first_imgVolunteers were tested on a virtual simulator that can be vibrated on different frequencies. Credit: RMIT University Credit: RMIT University “To improve road safety, we hope that future car seat designs can build in features that disrupt this lulling effect and fight vibration-induced sleepiness.”Led by chief investigators Associate Professor Mohammad Fard and Professor Stephen Robinson, the research team tested 15 volunteers in a virtual simulator that replicates the experience of driving on a monotonous two-lane highway.The simulator was set up on a platform that could be vibrated on different frequencies, with the volunteers tested twice—once with vibrations at low frequencies (4-7Hz) and once with no vibration.The tiredness induced by vibration makes it psychologically and physiologically harder to perform mental tasks, so the body’s nervous system activates to compensate, leading to changes in the heartbeat. With about 20 per cent of fatal road crashes involving driver fatigue, researchers from RMIT University in Melbourne, Australia, hope their findings can be used by manufacturers to improve car seat designs to help keep drivers awake.Professor Stephen Robinson said the effects of physical vibration on drivers were not well understood, despite growing evidence that vibration contributes to feelings of sleepiness.”We know 1 in 5 Australians have fallen asleep at the wheel and we know that drowsy driving is a significant issue for road safety,” Robinson said.”When you’re tired, it doesn’t take much to start nodding off and we’ve found that the gentle vibrations made by car seats as you drive can lull your brain and body.”Our study shows steady vibrations at low frequencies—the kind we experience when driving cars and trucks—progressively induce sleepiness even among people who are well rested and healthy.”From 15 minutes of getting in the car, drowsiness has already begun to take hold. In half an hour, it’s making a significant impact on your ability to stay concentrated and alert. Lead author, Ph.D. researcher Neng Zhang, in the virtual simulator. Credit: RMIT University Vehicle direction, not driver biometrics, best way to detect drowsiness New research has found the natural vibrations of cars make people sleepier, affecting concentration and alertness levels just 15 minutes after drivers get behind the wheel. Citation: Snooze mobiles: How vibrations in cars make drivers sleepy (2018, July 5) retrieved 18 July 2019 from https://phys.org/news/2018-07-snooze-mobiles-vibrations-cars-drivers.html This document is subject to copyright. Apart from any fair dealing for the purpose of private study or research, no part may be reproduced without the written permission. The content is provided for information purposes only.center_img Provided by RMIT University By looking at the volunteers’ heart rate variability (HRV), researchers were able to gain an objective measure of how drowsy they were feeling as the 60-minute test progressed.Within 15 minutes of starting the vibrating test, volunteers were showing signs of drowsiness. Within 30 minutes, the drowsiness was significant, requiring substantial effort to maintain alertness and cognitive performance. More information: N. Zhang et al, The Effects of Physical Vibration on Heart Rate Variability as a Measure of Drowsiness, Ergonomics (2018). DOI: 10.1080/00140139.2018.1482373 Explore further The drowsiness increased progressively over the test, peaking at 60 minutes.Associate Professor Mohammad Fard said more work was needed to build on the findings and examine how vibrations affected people across different demographics.”We want to study a larger cohort, particularly to investigate how age may affect someone’s vulnerability to vibration-induced drowsiness as well as the impact of health problems such as sleep apnea,” he said.”Our research also suggests that vibrations at some frequencies may have the opposite effect and help keep people awake.”So we also want to examine a wider range of frequencies, to inform car designs that could potentially harness those ‘good vibrations’.” Journal information: Ergonomicslast_img read more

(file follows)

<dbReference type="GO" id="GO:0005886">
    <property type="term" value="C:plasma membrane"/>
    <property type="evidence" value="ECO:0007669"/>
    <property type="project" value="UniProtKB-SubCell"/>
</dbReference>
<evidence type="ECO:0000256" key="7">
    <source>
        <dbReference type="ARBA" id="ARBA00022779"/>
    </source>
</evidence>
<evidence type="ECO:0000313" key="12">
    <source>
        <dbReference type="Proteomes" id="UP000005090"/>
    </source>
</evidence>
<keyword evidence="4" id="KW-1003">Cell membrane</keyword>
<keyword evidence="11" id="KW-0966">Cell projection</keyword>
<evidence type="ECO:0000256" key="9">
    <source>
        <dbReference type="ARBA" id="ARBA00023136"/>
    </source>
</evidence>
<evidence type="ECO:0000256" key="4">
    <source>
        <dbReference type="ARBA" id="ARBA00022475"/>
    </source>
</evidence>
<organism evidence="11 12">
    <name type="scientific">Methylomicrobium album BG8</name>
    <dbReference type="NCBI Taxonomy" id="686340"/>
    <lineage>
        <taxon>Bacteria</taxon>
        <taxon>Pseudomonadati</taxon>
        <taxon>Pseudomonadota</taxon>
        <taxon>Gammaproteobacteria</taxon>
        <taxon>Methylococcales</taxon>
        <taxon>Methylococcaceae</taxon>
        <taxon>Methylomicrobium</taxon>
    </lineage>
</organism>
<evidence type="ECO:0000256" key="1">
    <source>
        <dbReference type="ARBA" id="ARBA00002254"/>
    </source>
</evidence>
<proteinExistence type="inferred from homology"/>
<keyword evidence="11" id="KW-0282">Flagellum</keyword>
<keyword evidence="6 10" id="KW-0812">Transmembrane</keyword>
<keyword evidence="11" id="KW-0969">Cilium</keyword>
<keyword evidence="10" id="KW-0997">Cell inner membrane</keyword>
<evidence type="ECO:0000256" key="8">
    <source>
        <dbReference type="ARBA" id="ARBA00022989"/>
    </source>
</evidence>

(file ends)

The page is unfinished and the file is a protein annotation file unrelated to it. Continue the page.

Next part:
Bitcoins high energy consumption is a concern – but it may be